By Robert Stoneback
The Danville News
DANVILLE — District students may have a redesigned Danville Ironman, pending successful fundraising and board approval.
At the school board’s meeting Tuesday, resident Jennifer Enterline presented a new version of the Ironman to be used as a mascot costume. The reimagined Ironman was created, free of charge, by Canadian company BAM Mascots Inc. If the district is interested in buying a custom-created foam costume from BAM, the cost will be $5,200.
Enterline sought permission to use the district’s official letterhead in soliciting community donations for the project. Eneterline said she already spoke with local business and several said they would be interested in donating money to the project.
“I’ve had all positive” feedback so far, she said.
School board president Allan Schappert said the new mascot looks fine, but he wanted to be sure there was enough support for the project, both financially and from the school community, before committing.
Enterline plans to meet with the district again to further discuss the matter.
The mascot was put before the high school’s student government association for feedback on Wednesday and they all seemed in favor of it, Enterline said.
Her next step is soliciting community donations to show support and interest for the project. If purchased, the Ironman could be used for live advertising as a thank you for businesses that donate, Enterline said. She is also interested in using the Ironman for community events such as the Iron Heritage Festival and Spring Fling.
Groups interested in donating can contact her at her business email, email@example.com.
Enterline, a Danville graduate, remembered when earlier high school classes had an Ironman mascot who would dress up to entertain crowds at school events.
Enterline discussed the matter with district athletic director Ron Kanaskie and cheerleading coach Jennifer Nardi before presenting the design to the school board.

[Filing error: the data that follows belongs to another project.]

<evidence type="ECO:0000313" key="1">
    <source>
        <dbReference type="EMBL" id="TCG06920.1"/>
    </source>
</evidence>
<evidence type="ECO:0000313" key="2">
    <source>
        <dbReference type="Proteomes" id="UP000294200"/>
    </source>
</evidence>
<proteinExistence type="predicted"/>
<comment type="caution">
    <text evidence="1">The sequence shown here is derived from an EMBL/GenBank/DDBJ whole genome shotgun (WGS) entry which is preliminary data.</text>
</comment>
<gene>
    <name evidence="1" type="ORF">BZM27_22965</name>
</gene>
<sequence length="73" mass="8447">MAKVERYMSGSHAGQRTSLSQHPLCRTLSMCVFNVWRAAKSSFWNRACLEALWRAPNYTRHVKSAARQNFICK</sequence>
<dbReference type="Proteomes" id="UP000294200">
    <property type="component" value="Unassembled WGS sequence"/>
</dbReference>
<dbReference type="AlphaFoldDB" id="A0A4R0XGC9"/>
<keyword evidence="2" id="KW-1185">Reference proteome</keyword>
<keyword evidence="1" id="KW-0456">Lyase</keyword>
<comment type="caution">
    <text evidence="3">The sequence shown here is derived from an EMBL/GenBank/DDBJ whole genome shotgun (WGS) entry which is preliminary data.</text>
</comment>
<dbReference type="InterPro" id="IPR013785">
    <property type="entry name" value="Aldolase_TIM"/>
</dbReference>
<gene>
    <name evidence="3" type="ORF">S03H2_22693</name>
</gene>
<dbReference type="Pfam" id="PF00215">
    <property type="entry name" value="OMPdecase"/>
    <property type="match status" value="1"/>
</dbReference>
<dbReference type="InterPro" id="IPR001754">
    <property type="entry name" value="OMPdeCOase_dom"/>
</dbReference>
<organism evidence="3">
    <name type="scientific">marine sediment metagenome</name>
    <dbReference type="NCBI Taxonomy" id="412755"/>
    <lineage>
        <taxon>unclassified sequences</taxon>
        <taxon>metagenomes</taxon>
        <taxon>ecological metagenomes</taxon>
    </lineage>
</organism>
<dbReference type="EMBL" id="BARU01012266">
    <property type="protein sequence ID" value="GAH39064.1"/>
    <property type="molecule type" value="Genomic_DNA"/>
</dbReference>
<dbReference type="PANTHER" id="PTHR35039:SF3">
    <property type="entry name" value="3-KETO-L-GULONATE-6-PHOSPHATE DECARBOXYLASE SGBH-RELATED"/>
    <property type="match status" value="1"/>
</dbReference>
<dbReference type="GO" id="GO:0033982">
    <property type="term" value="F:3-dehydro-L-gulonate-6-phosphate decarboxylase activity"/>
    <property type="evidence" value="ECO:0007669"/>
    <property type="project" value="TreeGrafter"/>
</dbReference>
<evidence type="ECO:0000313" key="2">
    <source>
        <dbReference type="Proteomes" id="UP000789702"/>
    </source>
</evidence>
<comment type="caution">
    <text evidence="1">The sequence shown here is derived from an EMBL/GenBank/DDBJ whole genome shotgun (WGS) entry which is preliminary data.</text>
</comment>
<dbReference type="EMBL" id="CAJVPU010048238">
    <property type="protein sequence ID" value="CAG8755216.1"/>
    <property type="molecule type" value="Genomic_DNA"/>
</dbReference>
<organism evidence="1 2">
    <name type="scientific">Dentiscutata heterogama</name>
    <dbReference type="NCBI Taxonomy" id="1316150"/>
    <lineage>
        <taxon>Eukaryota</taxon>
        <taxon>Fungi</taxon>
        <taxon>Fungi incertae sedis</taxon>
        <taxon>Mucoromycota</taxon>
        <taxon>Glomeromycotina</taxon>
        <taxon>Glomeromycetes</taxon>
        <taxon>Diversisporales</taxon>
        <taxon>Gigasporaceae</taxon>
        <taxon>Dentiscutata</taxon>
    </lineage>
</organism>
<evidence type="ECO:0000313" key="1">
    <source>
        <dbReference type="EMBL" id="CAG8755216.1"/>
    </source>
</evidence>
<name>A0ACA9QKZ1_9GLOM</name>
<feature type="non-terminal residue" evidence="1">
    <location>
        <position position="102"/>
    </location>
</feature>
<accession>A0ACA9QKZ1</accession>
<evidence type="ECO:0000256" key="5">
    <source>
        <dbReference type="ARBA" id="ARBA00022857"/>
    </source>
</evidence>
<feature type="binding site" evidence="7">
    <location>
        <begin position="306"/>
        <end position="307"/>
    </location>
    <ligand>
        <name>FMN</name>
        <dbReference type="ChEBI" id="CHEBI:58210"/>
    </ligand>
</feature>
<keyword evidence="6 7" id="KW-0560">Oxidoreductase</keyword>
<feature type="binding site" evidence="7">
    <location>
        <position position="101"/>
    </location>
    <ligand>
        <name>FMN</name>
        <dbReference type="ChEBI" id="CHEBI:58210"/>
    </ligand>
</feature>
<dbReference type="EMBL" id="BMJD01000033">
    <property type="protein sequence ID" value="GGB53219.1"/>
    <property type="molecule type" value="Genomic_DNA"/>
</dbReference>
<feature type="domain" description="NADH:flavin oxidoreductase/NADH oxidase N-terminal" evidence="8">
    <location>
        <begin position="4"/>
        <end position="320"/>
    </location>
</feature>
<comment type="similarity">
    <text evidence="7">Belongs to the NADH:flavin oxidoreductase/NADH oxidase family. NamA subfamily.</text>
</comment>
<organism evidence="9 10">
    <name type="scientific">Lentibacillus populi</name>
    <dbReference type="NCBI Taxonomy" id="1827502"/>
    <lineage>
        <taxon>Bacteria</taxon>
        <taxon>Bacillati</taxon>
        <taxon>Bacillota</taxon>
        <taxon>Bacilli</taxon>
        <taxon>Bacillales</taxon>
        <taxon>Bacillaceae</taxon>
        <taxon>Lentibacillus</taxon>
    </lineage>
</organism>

She has been laying the groundwork for this project for about a year. She started by looking online for companies that could make an Ironman mascot. She reached out to other companies before BAM, “but they didn’t seem as easy to work with as this company did, and the things on their website did not seem as nice,” she said.
BAM has made mascots for several colleges and high schools throughout the U.S. and Canada and their work is beautiful, Enterline said.
“All the other schools in this area have a mascot with the exception of Selinsgrove. I don’t see why it’s impossible for us to have one as well,” she said.
The current Shikellamy Brave costume used by the Shikellamy school district was donated three years ago by the grandparents of a football player, according to Beth Zeigler, Shikellamy cheerleading coach.
About 15 years before that, the district paid $790 for a costume out of a catalog, she said.
The Southern Columbia Tiger was also bought out of a catalog a few years ago for about $1,200, according to athletic director Jim Roth.
While certain companies offer pre-made mascots that can be ordered out of a catalog, Enterline had to go with a custom designer, at a higher price, because the Ironman is tied to Danville’s unique heritage.
BAM’s design was based on older images of the Danville Ironman in the high school gym, sent to them by Enterline.
Changes can still be made to the mascot, if the district decides to purchase it. Enterline wants to add some facial hair to the Ironman to make him look more rugged, while board members suggested putting the Danville arm and hammer logo on his hard hat or shirt.
One question the Danville district will need to answer is who would wear the costume if purchased. The current design has the Ironman standing at five feet, eight inches tall, which Schappert noted could be discriminatory against girls who might want to don the costume.
Nardi suggested opening mascot try-outs to the public, Enterline said.
The new costume could also lead to higher insurance prices, Schappert said, as the Mount Carmel Tornado mascot was set on fire recently.
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